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Don’t Blink is really more of an order than a title. Laura Israel’s documentary about her frequent collaborator, the celebrated still photographer and experimental filmmaker Robert Frank, is overwhelming in the best possible way. It's also, thankfully, a subtly radical change-of-pace from the recent spate of unadventurous profiles, not all of them art-minded, that know they can't possibly match the undeniable ingenuity of their central subject and thus don't even bother to try.
Too many documentary tributes to iconoclastic artists have become overly-fixated on redefining their subjects through conventional movie means, uncomfortably squeezing their life and work into a traditional rise-and-fall narrative that fulfills our need for drama but so often fails to offer any new insight into either the individual or the artistry that made them such a worthwhile figure for filmic tribute in the first place. Although centered in a more mainstream medium than Don't Blink, something like Asif Kapadia’s over-celebrated Amy, for instance, invests so much of itself in the tabloid-ready tales of Amy Winehouse’s self-harm and dissolution that it risks underselling Winehouse’s own mighty talent — and, frankly, it all leaves something of a bitter aftertaste.
Robert Frank is, of course, nowhere near as sensational a personage as Amy Winehouse. But rather than ignore Frank’s life altogether, Israel synthesizes standard bio-doc customs by conveying a fair share of his own affable personal side (as well as some respectfully-brief mentions of marital discord and familial tragedy) while nonetheless burrowing as deeply as possible into his extensive and legendary body of work, which so often speaks for itself and gets placed right where it belongs in the film: in front of our very eyes.
Don’t Blink is the rare documentary — and Israel the rare documentarian-cum-cinematic curator — that understands that the best way to elicit both appreciation and understanding for an artist’s creations is to allow us to see these creations first-hand. And when the creations in-question are as electrifying and contextually-profuse as Frank’s, it’s especially hard to look away. His famously era-specific photography is so striking in the direct spontaneity of its gritty Americana, the scattered snippets of his films so arresting in their shaggy ecstasy, that as each of his works slips and seeps into one another, one can’t help but struggle to keep up. Israel certainly includes as much as she can, including exclusive footage of the infamously unreleased, Rolling Stones-commissioned Cocksucker Blues, a record of the band's turbulent North American tour following the 1972 release of Exile on Main Street that remains the most perverse and incriminating rock doc almost nobody has ever seen.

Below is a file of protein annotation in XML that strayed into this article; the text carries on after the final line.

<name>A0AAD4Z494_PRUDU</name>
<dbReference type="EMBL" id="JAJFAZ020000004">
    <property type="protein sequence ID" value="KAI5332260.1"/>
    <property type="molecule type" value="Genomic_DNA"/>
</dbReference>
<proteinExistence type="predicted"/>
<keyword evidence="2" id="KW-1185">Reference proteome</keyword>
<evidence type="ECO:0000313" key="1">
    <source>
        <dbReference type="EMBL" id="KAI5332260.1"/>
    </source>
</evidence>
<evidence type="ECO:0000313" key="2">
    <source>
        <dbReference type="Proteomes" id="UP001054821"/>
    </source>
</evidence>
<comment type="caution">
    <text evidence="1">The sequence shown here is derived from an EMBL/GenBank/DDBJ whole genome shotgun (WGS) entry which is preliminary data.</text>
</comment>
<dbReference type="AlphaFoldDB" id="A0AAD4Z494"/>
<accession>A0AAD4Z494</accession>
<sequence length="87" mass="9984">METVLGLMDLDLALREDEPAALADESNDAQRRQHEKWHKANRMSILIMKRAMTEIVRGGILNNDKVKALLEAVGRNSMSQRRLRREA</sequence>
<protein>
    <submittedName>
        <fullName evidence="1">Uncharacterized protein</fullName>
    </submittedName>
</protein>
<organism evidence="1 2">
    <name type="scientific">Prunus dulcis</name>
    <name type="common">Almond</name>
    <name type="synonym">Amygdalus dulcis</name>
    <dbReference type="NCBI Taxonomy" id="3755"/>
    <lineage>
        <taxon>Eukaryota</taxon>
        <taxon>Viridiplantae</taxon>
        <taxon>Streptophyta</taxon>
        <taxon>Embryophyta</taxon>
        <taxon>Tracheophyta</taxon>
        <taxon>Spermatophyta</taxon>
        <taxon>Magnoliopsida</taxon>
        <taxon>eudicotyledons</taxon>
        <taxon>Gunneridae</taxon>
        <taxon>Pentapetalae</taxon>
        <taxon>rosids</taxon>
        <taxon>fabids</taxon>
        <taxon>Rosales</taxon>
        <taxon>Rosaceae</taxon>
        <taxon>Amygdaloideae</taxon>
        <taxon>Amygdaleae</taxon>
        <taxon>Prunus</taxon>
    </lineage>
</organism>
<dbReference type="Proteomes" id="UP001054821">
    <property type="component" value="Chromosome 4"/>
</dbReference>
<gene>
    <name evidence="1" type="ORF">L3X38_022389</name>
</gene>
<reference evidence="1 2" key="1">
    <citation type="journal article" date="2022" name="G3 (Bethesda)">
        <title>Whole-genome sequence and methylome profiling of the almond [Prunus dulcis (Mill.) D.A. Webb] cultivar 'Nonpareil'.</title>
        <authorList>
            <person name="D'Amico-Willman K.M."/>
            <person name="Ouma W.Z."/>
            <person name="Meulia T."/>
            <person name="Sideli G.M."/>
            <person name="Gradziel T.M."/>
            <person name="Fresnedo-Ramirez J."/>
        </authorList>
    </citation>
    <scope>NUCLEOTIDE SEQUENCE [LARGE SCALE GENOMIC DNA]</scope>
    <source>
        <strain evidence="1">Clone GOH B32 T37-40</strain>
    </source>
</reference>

Even when the filmmaking itself isn’t exerting the same technical brio that Frank so effortlessly achieved, Frank’s pieces pick up the slack, with the big screen serving as an ideal, rotating gallery for Frank's stark and scuzzy realism. Together, Israel and Frank tell a remarkably complete story of a life and career so firmly entwined that it’s near-impossible to demarcate one area from the other. They allow us brief forays into the mind of the artist himself — not in that loopy Being John Malkovich way, but as active witnesses of a particular creative process, glimpsing Frank’s flares of inspiration from behind the camera as we are slyly invited to make our own judgment calls on the copious images that have been put before us. Not that the film is a purely intellectual experiment or even strictly deconstructive: one of the most casually pleasing moments in the film finds the now-91-year-old Frank driving around present-day New York, only to stop the car amid blaring sirens to converse with a man in a Statue of Liberty costume from the passenger seat of his car.
Don’t Blink - Robert Frank is biographical portraiture re-visualized as living and breathing collage, equally comprised of revolutionary artistic watersheds and painfully personal crossroads, all the while twisting and spreading itself so as to capture as much of life as its towering subject so indelibly encapsulates.
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